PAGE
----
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Carbon Fiber On Polyimide Ultra-Microelectrodes

By Winthrop Gillis, Charles A. Lissandrello, Jun Shen, Ben W Pearre, Alket Mertiri, Felix Deku, Stuart Cogan, Bradley J Holinski, Daniel J Chew, Alice E White, Timothy J. Gardner, Timothy M. Otchy

Posted 04 Apr 2017
bioRxiv DOI: 10.1101/123281 (published DOI: 10.1088/1741-2552/aa8c88)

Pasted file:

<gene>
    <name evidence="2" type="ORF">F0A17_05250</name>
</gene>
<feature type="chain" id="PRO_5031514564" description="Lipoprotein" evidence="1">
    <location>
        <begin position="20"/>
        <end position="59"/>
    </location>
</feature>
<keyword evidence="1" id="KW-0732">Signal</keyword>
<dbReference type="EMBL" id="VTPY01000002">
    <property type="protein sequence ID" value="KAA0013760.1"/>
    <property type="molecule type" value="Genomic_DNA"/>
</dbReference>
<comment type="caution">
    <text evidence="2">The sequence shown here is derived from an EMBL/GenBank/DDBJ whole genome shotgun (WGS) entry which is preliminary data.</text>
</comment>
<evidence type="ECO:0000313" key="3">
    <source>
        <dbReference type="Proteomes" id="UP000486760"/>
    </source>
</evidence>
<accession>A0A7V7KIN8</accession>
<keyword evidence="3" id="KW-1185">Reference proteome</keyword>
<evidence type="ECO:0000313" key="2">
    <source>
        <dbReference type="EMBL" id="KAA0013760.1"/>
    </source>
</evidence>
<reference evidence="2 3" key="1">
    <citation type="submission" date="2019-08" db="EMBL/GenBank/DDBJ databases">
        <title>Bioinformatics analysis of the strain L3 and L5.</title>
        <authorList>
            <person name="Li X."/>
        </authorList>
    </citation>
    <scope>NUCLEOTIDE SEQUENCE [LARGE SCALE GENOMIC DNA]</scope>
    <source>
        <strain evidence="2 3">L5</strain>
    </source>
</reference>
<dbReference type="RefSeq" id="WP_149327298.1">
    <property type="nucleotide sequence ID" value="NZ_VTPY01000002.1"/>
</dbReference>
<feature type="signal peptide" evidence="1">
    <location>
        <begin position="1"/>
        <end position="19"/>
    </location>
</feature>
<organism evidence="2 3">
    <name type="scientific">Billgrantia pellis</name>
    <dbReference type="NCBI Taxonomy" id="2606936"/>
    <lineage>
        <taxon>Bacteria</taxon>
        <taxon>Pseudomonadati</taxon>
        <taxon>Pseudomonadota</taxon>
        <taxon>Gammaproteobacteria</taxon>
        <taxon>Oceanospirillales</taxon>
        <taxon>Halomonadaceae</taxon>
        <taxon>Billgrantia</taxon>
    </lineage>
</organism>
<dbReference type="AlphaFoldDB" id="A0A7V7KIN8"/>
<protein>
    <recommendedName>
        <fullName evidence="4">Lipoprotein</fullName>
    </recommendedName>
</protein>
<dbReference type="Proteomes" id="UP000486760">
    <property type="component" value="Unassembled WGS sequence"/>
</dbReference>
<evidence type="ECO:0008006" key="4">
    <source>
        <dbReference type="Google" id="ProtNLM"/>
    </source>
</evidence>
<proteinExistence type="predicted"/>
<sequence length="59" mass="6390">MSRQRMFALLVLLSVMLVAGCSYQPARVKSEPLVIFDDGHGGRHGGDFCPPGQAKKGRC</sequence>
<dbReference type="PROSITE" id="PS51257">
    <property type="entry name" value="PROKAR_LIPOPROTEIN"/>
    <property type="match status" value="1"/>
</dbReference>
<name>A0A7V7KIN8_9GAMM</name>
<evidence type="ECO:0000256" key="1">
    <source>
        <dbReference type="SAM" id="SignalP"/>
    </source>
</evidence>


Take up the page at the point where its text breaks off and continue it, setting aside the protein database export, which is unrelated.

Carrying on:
Most preparations for making neural recordings degrade over time and eventually fail due to insertion trauma and reactive tissue response. The magnitudes of these responses are thought to be related to the electrode size (specifically, the cross-sectional area) and the relative stiffness of the electrode material. Carbon fiber ultra-microelectrodes have a much smaller cross-section than traditional electrodes and thus may enable improved longevity of neural recordings in the central and peripheral nervous systems. Only two carbon fiber array designs have been described previously, each with limited channel densities due to limitations of the fabrication processes or interconnect strategies. Here, we describe a method for assembling carbon fiber electrodes on a flexible polyimide substrate that will facilitate the construction of high-density recording and stimulating arrays for acute use in peripheral nerves. Fibers were aligned using an alignment tool that was 3D-printed with sub-micron resolution using direct laser writing. Indium deposition on the carbon fibers provided a robust and reliable method of electrical connection to the polyimide traces. Spontaneous action potentials and stimulation-evoked compound responses with SNR > 10 and > 120, respectively, were recorded from a small (125 μm) peripheral nerve. We also improved the typically poor charge injection capacity of small diameter carbon fibers can be improved by electrodepositing 100 nm thick iridium oxide films, making the carbon fiber arrays suitable for electrical stimulation as well as recording.

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